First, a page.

Looking solely at the earnings of the seven horses entered in Wednesday's $75,000-added Debonair Stakes for 3-year-old colts at Hollywood Park, it was difficult not to spot the anomaly.
Six of the horses had a total of $369,082 in lifetime winnings.
A seventh had $821,459.
Not surprisingly, this prompted a question among the 23,099 fans who showed up on the opening day of the track's spring-summer meeting. What was Success Express doing in such comparatively lowly company?
The race provided a quick answer: He belonged there.
The Wayne Lukas-trained colt, a wire-to-wire winner in the $1-million Breeders' Cup Juvenile last Nov. 21 at Hollywood Park, was not only beaten, but beaten decisively on a gray, drab afternoon.
The Debonair was won, instead, by Claiborne Farm's Claim, unbeaten now in his three starts. Ridden by Aaron Gryder, the Willard Proctor-trained son of Mr. Prospector and Santiago Lassie covered the 7 furlongs on a fast track in 1:22 1/5, winning by 3 lengths.
Finishing second was Prospectors Gamble, with Chris McCarron aboard. Alex Solis brought Dr. Brent home third, another 5 lengths behind.
Claim, allowed to go off at a surprising 9 to 1, rewarded his backers with payoffs of $20.80, $7.40 and $4.20. Prospectors Gamble paid $4.80 and $3.20, and Dr. Brent paid $4.20 to show.
The race set up just the way he expected it to, Gryder said. Success Express found himself in a backstretch duel with Secret Meeting, ridden by Laffit Pincay, and Accomplish Ridge, with Rafael Meza aboard. By the time they reached the stretch, Success Express had nothing left.
"He just got fried on the front end, that's all," said his rider, Gary Stevens. "He just got tired with me for going too fast. He's so competitive, though. I tried to get him to relax off Laffit, and he just kept sticking his nose out until he got in front, and right there I'm out of horse."
With Success Express fading, Gryder was able to bring Claim through for a comfortable victory.
"I couldn't believe (Claim's starting odds)," Gryder said. "He was 2 for 2 and he hadn't run in a stakes race but he beat Aloha Prospector, (who) came back to win a couple of stakes impressively.
"He's an awful nice horse. I had confidence in him."
The victory was the 17-year-old Gryder's first in a stake since moving from apprentice to journeyman status.
"It's real important, especially on opening day," he said. "Every meet, you have to prove yourself over again, and with me just losing the bug, I wanted to get a good start.
"It couldn't have been any better."
The same could not be said for Success Express, whose fourth-place finish left him 8 1/2 lengths behind the winner.
After the colt's win in the Breeders' Cup, both owner Eugene Klein and Lukas had expressed high hopes for the son of Hold Your Peace and Au Printemps.
"The best 2-year-old in the country," was how Klein put it.
"He has the dosage and the numbers to be a (Kentucky) Derby horse," said Lukas.
Those fond imaginings evaporated in the light of Success Express' subsequent performances, however. Going into Wednesday's race, the colt had run five times since the Breeders' Cup without a victory.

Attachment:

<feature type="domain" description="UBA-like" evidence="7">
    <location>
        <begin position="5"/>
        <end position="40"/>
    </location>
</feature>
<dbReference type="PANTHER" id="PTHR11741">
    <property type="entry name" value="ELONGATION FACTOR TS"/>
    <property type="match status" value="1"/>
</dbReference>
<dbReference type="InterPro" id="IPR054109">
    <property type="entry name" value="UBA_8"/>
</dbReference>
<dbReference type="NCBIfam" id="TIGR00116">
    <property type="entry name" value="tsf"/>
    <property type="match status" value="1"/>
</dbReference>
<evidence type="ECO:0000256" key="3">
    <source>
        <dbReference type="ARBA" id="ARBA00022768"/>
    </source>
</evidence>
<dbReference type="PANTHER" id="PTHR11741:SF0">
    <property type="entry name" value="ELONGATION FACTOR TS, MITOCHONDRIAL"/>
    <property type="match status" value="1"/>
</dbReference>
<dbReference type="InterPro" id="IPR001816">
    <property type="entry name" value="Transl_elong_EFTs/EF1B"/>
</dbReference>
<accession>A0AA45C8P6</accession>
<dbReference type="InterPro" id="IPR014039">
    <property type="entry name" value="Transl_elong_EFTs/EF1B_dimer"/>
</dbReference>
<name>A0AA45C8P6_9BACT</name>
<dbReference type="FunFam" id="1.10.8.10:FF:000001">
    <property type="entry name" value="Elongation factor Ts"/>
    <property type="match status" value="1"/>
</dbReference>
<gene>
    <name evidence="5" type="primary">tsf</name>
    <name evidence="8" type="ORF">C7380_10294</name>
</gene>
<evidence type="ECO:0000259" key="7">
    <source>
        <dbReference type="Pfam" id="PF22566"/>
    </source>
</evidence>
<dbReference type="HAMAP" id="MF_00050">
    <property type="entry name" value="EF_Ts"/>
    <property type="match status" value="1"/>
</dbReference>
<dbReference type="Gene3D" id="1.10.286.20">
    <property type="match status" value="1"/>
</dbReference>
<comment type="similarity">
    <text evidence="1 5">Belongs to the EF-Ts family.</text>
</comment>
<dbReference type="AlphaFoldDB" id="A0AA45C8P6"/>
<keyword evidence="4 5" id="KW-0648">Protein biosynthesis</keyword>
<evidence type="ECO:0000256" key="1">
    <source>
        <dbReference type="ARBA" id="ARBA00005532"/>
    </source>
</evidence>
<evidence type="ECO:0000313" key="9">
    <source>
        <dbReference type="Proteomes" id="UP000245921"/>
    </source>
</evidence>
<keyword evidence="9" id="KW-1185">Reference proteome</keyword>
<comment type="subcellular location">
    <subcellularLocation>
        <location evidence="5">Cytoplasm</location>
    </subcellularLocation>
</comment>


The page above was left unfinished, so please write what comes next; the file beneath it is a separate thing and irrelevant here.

In the Hollywood Futurity Dec. 20, he finished sixth, 11 lengths behind the winner. Five weeks later in the San Vicente Stakes at Santa Anita, he managed a third-place finish but was still 9 1/2 lengths short.
A change of rider from Jose Santos to Pincay in the San Rafael Stakes Feb. 27, also at Santa Anita, resulted in another third, this time by a neck. Santos came back on board, but all Success Express could manage was a second in the Bay Shore Stakes at Aqueduct March 26 and a fourth in the Gotham Stakes at the same track April 9.
Wednesday, his luck was expected to change. Obviously, it did not.
Hollywood Park Notes
The meeting got off to an eventful start for Gary Stevens, the national leader in races and purses won. Stevens won the third and fifth races, took second in the fourth and was unseated in the seventh when favorite Vysotsky decided to go it alone. "I was just in tight and my horse kind of shied," said Stevens, who was not injured. "Luckily it was on the turf. The turf's good, by the way. It has good bounce." . . . Sharing this view on the oft-maligned but now refurbished turf course was Fernando Toro. "Right now, it's just right," he said.
The first winners of the meeting were owner Robert Maycock, trainer Hector Palma and apprentice James Corral, who teamed to win the first race with Rimmou, who was then claimed by Steven Miyadi. . . . With free grandstand admission as part of the track's 50th anniversary celebration, Wednesday's crowd was surprisingly small. The mutuel handle, including the amount bet off-track, amounted to a record for opening day, $5,285,396. . . . New track announcer Bine Masters, hired just Tuesday, got off to a rocky start, startling fans with such phrases as it could be and looks like, while trying to identify horses during his calls of the early races. Jockey Ray Sibille--pronounced Sa-BEEL--was not thrilled with the way his name came out, either. Masters pronounced it Sybil. "I called him up and told him my name was Ray," Sibille joked.